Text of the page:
Spontaneous bacterial peritonitis is a life-threatening complication for cirrhosis patients. It occurs due to bacterial translocation from the gut lumen to extraintestinal sites via mesenteric lymph nodes to the blood. Other contributing mechanisms include impaired gut motility, decreased opsonic activity, and alteration of local immune defenses.
Ascites, or peritoneal effusion, is fluid accumulation in the peritoneum. This can occur from liver disease or other diseases like Budd-Chiari syndrome or heart failure. SBP is an acute bacterial infection of ascitic fluid.
99% of SBP cases are monomicrobial in origin. Gram-negative organisms are involved in 75% of cases. E. coli is the most common, but Klebsiella, Proteus spp., Enterococcus, and Pseudomonas are also reported. This differentiates SBP from secondary peritonitis in which the infection is
usually polymicrobial. Secondary peritonitis can occur from a bowel perforation, for example.
1/3 of SBP cases are asymptomatic. However, patients may present with mild-moderate fever and chills.
An acute change in mental status is a harbinger of SBP in cirrhosis patients.
Abdominal pain is another common symptom seen in patients. Other findings may include diarrhea, ileus, worsening of encephalopathy, and renal failure.
Paracentesis should be obtained in patients suspected to have SBP. This is important for determining etiology. Early diagnosis reduces mortality significantly from 90% to below 20%.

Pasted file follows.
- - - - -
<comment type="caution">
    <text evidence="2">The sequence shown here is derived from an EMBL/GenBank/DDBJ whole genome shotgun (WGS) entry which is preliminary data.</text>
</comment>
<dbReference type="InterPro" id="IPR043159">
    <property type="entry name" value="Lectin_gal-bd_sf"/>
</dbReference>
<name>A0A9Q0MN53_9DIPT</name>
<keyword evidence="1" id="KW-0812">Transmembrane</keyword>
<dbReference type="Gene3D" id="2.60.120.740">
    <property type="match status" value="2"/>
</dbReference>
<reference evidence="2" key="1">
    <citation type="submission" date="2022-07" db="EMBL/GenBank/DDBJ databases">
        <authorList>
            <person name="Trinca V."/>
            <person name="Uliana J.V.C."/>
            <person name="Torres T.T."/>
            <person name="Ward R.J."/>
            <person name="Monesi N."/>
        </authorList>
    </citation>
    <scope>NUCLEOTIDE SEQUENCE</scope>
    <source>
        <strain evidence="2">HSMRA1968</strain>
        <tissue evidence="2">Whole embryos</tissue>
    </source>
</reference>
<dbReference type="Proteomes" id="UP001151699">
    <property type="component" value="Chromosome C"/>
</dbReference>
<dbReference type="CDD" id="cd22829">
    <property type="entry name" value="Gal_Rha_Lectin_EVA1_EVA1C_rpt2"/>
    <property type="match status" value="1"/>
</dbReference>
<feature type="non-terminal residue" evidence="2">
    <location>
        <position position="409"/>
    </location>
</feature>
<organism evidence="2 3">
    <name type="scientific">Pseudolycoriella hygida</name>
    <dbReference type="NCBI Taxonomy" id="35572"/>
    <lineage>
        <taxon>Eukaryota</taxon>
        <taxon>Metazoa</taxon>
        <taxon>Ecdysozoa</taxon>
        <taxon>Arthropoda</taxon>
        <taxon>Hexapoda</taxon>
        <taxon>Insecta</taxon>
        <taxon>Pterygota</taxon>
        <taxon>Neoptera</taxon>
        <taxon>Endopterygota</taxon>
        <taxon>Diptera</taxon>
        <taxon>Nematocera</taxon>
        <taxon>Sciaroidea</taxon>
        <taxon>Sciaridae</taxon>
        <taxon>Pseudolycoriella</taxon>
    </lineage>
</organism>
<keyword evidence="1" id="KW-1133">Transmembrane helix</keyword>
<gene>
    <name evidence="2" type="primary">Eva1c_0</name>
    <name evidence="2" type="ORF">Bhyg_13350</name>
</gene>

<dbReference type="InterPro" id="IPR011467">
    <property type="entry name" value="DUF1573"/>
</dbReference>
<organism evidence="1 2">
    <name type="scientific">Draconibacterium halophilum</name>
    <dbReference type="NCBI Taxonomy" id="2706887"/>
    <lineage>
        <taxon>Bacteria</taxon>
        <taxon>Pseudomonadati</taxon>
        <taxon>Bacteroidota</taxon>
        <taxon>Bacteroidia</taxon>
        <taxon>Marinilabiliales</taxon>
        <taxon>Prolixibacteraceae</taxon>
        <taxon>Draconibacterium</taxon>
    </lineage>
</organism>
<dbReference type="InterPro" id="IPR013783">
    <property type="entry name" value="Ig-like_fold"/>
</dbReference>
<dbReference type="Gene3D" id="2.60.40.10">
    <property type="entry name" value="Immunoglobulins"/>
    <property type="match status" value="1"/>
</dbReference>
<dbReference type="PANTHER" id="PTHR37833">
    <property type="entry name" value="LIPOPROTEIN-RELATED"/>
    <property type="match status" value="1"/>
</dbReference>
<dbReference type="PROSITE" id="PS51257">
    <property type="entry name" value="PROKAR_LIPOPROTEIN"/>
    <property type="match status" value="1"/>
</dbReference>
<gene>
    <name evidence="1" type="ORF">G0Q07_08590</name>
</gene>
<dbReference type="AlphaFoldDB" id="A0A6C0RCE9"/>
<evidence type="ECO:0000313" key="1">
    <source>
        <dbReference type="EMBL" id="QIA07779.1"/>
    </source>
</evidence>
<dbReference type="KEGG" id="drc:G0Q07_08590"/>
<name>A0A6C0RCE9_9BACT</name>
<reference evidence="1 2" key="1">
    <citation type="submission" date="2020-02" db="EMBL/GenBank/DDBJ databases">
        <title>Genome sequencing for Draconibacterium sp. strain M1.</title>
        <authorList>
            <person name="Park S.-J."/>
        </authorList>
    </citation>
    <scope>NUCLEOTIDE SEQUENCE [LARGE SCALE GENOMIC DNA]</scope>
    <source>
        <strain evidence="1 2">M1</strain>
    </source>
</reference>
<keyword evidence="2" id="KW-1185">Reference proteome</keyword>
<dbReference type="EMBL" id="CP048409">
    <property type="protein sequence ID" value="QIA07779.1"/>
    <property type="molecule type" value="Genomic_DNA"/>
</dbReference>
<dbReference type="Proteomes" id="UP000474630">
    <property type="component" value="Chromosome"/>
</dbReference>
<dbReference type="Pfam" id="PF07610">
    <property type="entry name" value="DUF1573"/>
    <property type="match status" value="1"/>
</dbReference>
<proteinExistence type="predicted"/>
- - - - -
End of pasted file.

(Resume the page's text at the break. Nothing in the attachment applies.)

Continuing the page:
A polymorphonuclear white blood cell (PMN) count > 250/mm3 along with a positive ascitic fluid bacterial culture and no proven surgically treatable source of infection (e.g. abscess) is diagnostic of SBP.
Empiric antibiotics are started immediately upon suspicion or confirmation of SBP due to its high mortality. A 3rd generation cephalosporin (e.g. cefotaxime) is recommended due to its safety profile.
Albumin helps reduce mortality in SBP patients with hepatorenal syndrome. Albumin helps maintain vascular endothelium and preserve intravascular volume. Patients with >5 liters of ascitic fluid, total bilirubin >4 mg/dL, BUN >30 mg/dL, and creatinine >1 mg/dL may be good candidates.
Antibiotic prophylaxis should be initiated in patients with a history of spontaneous bacterial peritonitis due to its high risk (40-70%) of relapse within 12 months. Norfloxacin has shown to be effective. Trimethoprim-sulfamethoxazole is another option. This course of action carries with it an increased risk of antimicrobial resistance and thus should be initiated with care. Other therapies include discontinuing beta blockers and diuretics.
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